Some of these sellers even go to the length of dressing official. Always buy your tickets from an official ticket booth or window.
Fake cops appear to be everywhere around the world and travelers will often be scammed by these faux authorities to make a quick buck. Most of the time their modus operandi is to ask you for your personal ID and then issue you a fine for no good reason, indicating that it can be paid on the spot or asking for a bribe to get your ID back. Because you don't want to get into trouble you naturally pay up. Sometimes they are uniformed, other times they are plain clothed.
Real police may ask you for your personal ID but they will never ask you to pay the fine on the spot. If you are approached by someone looking official, show them your ID but never give it to them. Ask for their ID too. If they issue you with a fine, tell them you will go to the police station to deal with the matter. The fake ones will usually hightail out out of there.
Whether it's a jetski in Thailand or renting a scooter in Mykonos, the old scam of "you damaged it, you pay" is universal. Traveler hires the vehicle and upon return is met with demands for payment for existing damage on it. Your passport may be held and the police may be called. Before hiring any vehicle or equipment, inspect it and take photos of the existing damage, showing the hire operator.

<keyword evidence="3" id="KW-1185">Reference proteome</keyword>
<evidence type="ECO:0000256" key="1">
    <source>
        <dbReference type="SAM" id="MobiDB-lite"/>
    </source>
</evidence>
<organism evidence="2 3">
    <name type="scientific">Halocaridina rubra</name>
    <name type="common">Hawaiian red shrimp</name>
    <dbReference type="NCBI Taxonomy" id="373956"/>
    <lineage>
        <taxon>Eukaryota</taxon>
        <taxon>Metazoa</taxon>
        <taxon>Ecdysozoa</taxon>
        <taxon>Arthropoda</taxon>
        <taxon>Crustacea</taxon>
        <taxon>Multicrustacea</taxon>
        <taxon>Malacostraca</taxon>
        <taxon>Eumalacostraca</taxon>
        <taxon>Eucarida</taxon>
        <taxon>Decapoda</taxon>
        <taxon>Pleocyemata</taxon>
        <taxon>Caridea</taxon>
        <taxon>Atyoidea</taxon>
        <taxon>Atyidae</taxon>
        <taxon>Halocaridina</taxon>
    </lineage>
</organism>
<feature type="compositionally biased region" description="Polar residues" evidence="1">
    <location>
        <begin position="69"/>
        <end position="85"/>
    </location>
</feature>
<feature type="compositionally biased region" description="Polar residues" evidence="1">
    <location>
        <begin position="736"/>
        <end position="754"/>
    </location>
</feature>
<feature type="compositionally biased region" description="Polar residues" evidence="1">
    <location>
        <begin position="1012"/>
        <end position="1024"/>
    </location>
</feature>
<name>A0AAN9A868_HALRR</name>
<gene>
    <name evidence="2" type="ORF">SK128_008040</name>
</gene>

You arrive in a new country, decide to head out and experience the nightlife by grabbing a drink at the local bar. A friendly local comes up to you and strikes up a conversation. As the night wears on and the drinks flow, eventually the local disappears, leaving you with an unpleasant surprise - a huge, overpriced bar bill or your wallet has been pickpocketed. Always keep an eye on your valuables and drinks. Keep a track of how much you are drinking. Only pay for what you consume, and don't open up a bar tab.
This scam often happens in tandem with fake police or officials. You arrive at a border crossing only to be approached by a "visa official" offering to process your entry visa only that they will rip you off on the fee. Sometimes they will also offer you free transport into the city to sweeten the deal. Always go to the official border office to get your visa and know what the visa fee is before you pay.
Is that Indigenous carving or painting authentic? Has it been locally crafted? Are the materials sustainably sourced? Unfortunately no matter where you travel in the world, you will often come across handicrafts and goods which aren't made by local artisans, instead labeled as the real thing and mass produced in a factory elsewhere. These mass produced items are created by workers who are often poorly paid and have poor working conditions. Learn more on how to shop for souvenirs sustainably and ethically here.
Have you been scammed while traveling? Let us know about your experience in the comments section below.